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Wine Traffic #145 For 22�Nov�2002

By Brian Vincent

Table Of Contents


This is the 145th release of the Wine's kernel cousin publication. It's main goal is to distribute widely what's going on around Wine (the Un*x windows emulator).

Mailing List Stats For This Week

We looked at 339 posts in 1233K.

There were 73 different contributors. 47 posted more than once. 35 posted last week too.

The top posters of the week were:

1. News: Fun Projects Slashdotted, Screenshots (Send More!)

16�Nov�2002�-�22�Nov�2002 (1 post) Archive Link: "News"

Topics: News

People: ,�News,�Dimitrie Paun

Dimitrie Paun's web site got Slashdotted on Sunday after someone pointed out he had a list of Fun Wine Projects. Specifically they mentioned the virtualization projects. A lot of the discussion (mod level 2) on Slashdot was actually geared more toward using Wine than anything else. Last year or a few years ago most of the discussion would have been a flamewar between the "Wine sucks" and the "No it doesn't" camps. I found it interesting there wasn't much of that.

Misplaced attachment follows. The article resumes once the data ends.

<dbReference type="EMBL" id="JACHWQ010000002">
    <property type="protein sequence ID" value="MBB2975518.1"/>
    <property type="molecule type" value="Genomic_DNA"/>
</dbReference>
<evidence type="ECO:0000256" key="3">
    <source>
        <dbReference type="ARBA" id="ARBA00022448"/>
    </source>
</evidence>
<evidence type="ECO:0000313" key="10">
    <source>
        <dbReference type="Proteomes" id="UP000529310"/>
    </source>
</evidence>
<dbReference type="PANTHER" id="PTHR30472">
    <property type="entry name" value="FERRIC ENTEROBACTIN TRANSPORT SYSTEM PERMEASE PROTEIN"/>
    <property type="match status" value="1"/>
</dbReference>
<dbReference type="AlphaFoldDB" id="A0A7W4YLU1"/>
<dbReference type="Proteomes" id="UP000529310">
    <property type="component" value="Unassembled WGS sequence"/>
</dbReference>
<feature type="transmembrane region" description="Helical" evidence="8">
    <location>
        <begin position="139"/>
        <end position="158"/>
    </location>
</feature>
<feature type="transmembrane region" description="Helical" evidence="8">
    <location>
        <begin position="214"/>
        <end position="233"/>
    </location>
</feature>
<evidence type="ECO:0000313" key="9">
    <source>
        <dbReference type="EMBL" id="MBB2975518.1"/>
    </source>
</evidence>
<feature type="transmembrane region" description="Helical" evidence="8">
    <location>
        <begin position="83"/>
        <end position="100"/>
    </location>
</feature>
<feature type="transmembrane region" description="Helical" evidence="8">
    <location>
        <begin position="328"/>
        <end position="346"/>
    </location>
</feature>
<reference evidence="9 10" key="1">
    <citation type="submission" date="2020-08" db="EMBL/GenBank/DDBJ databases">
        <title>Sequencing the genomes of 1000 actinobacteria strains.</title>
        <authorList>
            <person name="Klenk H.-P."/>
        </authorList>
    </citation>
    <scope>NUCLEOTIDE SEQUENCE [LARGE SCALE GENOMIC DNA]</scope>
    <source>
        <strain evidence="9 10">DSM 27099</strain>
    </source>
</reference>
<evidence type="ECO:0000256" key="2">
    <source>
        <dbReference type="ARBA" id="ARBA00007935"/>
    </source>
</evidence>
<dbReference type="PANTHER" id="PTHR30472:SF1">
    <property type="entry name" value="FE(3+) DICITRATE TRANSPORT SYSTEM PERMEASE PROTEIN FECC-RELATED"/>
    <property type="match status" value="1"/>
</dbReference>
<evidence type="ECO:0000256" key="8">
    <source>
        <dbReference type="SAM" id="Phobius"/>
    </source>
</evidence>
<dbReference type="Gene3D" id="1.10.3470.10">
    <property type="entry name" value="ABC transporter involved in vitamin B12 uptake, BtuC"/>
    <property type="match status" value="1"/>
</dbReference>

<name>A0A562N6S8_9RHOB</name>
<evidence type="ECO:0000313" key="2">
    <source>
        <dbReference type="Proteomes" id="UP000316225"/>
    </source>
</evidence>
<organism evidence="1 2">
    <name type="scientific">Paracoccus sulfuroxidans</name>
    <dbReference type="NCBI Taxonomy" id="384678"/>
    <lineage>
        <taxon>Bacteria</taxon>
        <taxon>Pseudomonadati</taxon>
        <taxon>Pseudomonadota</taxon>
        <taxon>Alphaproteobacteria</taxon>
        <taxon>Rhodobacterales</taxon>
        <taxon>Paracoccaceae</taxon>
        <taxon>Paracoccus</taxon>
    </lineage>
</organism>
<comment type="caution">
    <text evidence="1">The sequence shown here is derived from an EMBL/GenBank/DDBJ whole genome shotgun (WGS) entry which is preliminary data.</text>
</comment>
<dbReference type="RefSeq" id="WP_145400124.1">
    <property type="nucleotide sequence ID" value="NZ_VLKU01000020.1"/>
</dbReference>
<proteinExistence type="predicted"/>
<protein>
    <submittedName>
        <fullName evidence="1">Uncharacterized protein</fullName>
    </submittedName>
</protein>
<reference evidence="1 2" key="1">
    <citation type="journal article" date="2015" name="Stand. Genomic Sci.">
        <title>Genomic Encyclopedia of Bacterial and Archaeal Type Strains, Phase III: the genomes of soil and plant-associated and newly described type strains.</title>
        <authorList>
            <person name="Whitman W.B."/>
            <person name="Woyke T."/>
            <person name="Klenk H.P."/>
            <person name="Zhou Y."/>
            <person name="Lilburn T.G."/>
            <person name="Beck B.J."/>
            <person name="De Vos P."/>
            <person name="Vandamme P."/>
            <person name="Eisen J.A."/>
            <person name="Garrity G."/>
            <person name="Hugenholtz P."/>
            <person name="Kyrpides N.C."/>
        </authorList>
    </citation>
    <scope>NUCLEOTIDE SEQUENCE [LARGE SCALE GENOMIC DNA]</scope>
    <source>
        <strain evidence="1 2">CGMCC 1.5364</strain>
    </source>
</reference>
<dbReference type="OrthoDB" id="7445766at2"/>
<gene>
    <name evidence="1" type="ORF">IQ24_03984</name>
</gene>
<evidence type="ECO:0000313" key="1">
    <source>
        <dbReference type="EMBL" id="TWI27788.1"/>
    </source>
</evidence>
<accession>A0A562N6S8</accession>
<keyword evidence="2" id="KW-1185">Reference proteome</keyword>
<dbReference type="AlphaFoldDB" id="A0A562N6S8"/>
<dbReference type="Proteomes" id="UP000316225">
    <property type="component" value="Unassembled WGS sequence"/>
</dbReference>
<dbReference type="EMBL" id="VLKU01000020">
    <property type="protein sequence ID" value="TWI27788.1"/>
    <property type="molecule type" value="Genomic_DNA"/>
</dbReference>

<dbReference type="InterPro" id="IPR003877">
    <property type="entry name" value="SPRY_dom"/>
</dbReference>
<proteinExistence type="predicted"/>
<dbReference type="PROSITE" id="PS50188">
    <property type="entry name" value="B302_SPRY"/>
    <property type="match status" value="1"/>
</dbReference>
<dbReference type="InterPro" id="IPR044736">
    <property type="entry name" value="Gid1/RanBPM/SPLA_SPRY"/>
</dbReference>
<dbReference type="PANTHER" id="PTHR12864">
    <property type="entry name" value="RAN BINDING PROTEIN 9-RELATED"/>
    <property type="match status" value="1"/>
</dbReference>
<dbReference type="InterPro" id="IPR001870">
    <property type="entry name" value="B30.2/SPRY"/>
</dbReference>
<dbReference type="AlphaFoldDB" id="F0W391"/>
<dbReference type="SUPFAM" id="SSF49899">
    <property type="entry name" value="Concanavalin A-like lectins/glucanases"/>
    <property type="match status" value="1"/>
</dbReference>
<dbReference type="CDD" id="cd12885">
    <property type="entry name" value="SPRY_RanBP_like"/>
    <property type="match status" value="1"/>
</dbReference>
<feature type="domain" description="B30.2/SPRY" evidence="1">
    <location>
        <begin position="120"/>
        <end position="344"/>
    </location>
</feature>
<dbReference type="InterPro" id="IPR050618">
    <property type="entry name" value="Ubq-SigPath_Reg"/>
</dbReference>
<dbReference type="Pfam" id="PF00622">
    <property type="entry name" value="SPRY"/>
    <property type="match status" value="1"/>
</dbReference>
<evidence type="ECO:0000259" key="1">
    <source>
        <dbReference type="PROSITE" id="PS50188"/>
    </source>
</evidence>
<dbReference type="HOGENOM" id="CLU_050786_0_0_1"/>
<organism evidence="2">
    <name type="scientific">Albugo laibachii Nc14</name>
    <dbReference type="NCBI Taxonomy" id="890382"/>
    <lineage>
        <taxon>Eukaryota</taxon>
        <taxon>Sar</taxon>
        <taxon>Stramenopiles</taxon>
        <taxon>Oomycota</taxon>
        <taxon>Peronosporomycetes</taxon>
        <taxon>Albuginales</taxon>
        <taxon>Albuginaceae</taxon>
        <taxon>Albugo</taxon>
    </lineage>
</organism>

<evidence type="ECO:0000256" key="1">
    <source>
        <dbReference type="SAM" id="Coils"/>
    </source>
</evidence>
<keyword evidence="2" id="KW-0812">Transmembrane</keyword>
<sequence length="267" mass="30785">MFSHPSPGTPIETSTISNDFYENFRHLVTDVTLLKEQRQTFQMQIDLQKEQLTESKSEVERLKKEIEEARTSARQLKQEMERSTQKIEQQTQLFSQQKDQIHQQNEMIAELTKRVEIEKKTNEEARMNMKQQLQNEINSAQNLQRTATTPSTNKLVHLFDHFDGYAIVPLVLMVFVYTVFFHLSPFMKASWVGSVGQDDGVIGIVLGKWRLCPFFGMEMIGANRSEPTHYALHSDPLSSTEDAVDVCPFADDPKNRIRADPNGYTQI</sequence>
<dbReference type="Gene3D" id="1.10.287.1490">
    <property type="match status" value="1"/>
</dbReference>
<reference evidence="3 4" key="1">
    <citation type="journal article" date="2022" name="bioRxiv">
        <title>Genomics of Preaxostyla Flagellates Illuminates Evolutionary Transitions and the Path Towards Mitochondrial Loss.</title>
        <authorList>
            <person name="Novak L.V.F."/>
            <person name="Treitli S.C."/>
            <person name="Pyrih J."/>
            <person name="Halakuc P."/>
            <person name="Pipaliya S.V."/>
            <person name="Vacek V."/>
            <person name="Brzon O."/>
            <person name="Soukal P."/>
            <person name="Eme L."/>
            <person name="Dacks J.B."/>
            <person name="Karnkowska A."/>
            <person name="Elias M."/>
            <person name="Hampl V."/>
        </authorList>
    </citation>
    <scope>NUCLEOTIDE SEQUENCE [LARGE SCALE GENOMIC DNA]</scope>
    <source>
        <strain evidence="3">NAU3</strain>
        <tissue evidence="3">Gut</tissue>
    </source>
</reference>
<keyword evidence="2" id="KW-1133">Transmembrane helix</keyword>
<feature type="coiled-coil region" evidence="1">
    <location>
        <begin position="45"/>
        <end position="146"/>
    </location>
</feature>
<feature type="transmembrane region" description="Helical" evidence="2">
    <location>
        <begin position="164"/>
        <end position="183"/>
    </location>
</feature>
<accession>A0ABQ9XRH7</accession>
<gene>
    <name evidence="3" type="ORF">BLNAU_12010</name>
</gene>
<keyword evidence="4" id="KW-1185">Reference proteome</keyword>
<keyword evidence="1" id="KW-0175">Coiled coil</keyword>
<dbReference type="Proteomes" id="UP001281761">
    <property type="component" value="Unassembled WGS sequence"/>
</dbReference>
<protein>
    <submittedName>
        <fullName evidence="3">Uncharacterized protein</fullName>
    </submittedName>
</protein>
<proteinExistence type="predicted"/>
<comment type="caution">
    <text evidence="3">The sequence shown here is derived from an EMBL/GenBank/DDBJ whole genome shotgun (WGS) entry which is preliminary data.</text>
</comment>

Also, thanks to everyone who's sent in screenshots! Full credit will appear next week, but as sort of a preview of what I've gotten check out: Authors are noted in the directory. At this point I'd love to get some shots of the following:

Also, here's some guidelines to follow:

Send those to vinn -at-

2. Porting PuTTY With Winelib

21�Nov�2002 (4 posts) Archive Link: "PuTTY update"

Topics: Winelib

People: Dimitrie Paun,�

Dimi Paun decided to try his hand at porting a Windows application using Winelib. The app he chose was PuTTY, a free Win32 Telnet/SSH client who's source is available under a BSD-like license. Dimi wrote to the developers:

I'm one of the Wine developers, and I just managed to build Putty under Winelib. That is, Putty now runs as a native Linux application.

The interesting part is that I've managed to do so with virtually no changes to the source code, just a few changes to the makefile.cyg file.

Now, my question to you: are you interested in supporting Putty under Wine, as a Winelib app? If so, I can clean up my changes, and send you a patch for the build system to incorporate in your tree.

BTW, the resulting executable is about 500K, so it's not that large, compared to the Windows one at 360K.

To the wine-devel list he outlined the status in more detail:

Here's a quick status update on PuTTY as a Winelib app:

  1. It compiles, links, and runs perfectly (Yay!)
  2. I've talked to the PuTTY folks, and they agreed to add Winelib as one of their targets in their build process (provided I do the patch :))